We were relieved on the night of June 29/30th, after a seven days' tour, by the 5th Lincolns, and moved back to bivouacs at a charming camp near Poperinghe, where we spent 12 of the most enjoyable days we ever had in France. The weather was glorious, and we made the most of it. We were spared strenuous work as far as possible on the very hot days, but carried out much useful training of a general kind, and reorganised and refitted all the units in the Battalion. Two new Officers, 2nd Lieuts. R. E. Hemingway, and E. S. Strachan joined us, the former eventually succeeding Lieut. A. Hacking, who had just been appointed our first Battalion Grenade Officer. A draft of 69 men also arrived, together with 11 rejoined men,—a most acceptable addition to our numbers. Several quite interesting cricket matches were played, the last of which, Officers v. N.C.O's., was won by the Officers. We managed one concert, which was given entirely by our own artistes, and went off very successfully. Poperinghe was quite close, and though possessing no great attraction, yet it was a change to walk or if possible get a horse for the afternoon and ride over there sometimes to see what was going on, and call on our little friend "Ginger" at the café, and do any shopping that was wanted. Here for the first time we encountered a Divisional Troupe, and enjoyed many a pleasant evening with the 6th Division "Fancies," with their Belgian artistes "Vaseline" and "Glycerine." But perhaps the greatest source of pleasure to all ranks now, was that great institution "Leave" which had just been started. True it was but four days, and for an extremely small number, but it was something after all, and encouraged those who were not lucky enough to have it at the moment, that their turn would eventually come to get out of the war for a brief space, and return to their families at home. Capt. Ashwell left us whilst we were here to take charge of reinforcements at St. Omer. During his absence of five or six weeks A Company was commanded by Lieut. J. V. Edge.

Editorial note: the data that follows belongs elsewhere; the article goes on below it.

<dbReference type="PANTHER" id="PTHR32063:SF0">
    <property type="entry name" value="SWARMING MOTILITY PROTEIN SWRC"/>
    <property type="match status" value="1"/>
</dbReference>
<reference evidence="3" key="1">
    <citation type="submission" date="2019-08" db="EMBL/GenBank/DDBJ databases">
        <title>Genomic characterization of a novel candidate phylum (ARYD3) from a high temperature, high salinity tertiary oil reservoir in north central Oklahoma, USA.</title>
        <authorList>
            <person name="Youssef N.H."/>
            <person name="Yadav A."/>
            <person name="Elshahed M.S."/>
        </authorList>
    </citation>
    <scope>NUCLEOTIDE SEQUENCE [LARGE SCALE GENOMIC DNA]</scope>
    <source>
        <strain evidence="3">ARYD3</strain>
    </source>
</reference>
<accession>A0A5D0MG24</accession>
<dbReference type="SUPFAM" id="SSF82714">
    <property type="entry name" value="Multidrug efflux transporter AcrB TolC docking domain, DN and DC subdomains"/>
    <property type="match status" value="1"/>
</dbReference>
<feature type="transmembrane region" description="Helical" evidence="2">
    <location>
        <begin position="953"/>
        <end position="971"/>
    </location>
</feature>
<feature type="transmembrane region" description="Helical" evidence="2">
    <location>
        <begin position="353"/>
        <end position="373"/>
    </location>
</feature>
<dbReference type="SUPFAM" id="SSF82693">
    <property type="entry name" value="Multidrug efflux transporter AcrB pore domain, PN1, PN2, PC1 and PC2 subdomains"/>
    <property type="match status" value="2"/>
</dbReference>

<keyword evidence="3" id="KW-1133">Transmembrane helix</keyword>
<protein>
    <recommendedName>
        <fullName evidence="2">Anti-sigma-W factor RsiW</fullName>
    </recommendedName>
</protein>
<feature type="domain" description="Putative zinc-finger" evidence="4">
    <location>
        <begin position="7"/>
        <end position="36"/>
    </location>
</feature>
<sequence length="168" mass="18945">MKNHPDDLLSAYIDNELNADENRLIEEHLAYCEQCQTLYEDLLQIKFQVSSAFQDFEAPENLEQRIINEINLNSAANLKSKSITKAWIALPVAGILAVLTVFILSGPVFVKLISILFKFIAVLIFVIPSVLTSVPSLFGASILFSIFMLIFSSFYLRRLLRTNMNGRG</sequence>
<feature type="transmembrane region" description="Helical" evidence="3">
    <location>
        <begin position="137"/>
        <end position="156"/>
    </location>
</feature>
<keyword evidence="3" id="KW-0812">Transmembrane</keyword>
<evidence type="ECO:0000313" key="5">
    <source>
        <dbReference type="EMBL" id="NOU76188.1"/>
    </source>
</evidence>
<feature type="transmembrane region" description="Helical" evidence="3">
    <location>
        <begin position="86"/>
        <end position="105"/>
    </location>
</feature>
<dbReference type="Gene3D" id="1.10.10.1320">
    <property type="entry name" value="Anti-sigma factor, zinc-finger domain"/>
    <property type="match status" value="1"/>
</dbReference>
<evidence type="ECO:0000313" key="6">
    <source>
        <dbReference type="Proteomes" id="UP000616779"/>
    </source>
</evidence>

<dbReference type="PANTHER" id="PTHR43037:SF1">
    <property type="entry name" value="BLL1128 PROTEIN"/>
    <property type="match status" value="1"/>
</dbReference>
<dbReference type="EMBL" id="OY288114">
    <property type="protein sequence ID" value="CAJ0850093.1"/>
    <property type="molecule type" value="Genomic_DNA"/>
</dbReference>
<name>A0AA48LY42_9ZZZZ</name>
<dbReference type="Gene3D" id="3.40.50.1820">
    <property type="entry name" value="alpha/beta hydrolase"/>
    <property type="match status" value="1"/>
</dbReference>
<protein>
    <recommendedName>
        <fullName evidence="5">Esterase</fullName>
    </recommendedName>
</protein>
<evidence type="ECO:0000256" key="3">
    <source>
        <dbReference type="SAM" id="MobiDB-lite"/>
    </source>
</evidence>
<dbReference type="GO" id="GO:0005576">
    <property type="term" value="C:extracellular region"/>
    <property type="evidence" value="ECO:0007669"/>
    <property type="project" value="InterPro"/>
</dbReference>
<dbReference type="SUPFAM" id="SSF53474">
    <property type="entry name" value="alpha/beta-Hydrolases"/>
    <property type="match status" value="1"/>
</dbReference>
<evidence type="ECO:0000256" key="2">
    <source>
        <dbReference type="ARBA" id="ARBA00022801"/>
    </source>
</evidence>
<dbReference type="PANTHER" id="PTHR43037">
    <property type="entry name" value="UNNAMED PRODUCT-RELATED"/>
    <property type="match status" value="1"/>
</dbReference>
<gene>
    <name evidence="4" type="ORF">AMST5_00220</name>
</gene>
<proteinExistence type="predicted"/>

We left camp with much regret on the afternoon of July 11th, and proceeding via Kruistraat, where a halt was made for tea, at the "White Château," we eventually took over trenches B 2, 3, 4, 7 and 8, in the Hooge sector, from the North Staffords. The trenches here were close together, at some points not more than 25 yards apart. This nearness necessitated in some cases the erection of small-mesh wire netting to prevent the enemy throwing hand-grenades into our trenches. Mining was carried on unceasingly, and with both sides displaying abnormal activity with every kind of war machine invented, life was not at all pleasant. Possibly we had the greatest dislike for the rifle grenades which the Hun was in the habit of showering over on every possible occasion, but his shelling of the whole of our sector, which he carried out with great regularity, was extremely uncomfortable, and casualties mounted rapidly. To the more normal means of trying to wear down the enemy, we were now able to add fixed rifles and rifle batteries. These were laid on definite targets, and fired according to a time table specially arranged, and we hope had the effect desired. Sergt.-Drummer Clewes too, in charge of the Brigade Sniping Section, was always worrying the Huns on every possible occasion, and made some splendid "bags." Work in the trenches was of a more or less normal kind, consisting chiefly of strengthening fire and support trenches and putting out wire, not forgetting the never-ending efforts to drain away the water. Good patrols were carried out by Lieut. James and Corpl. Hotson.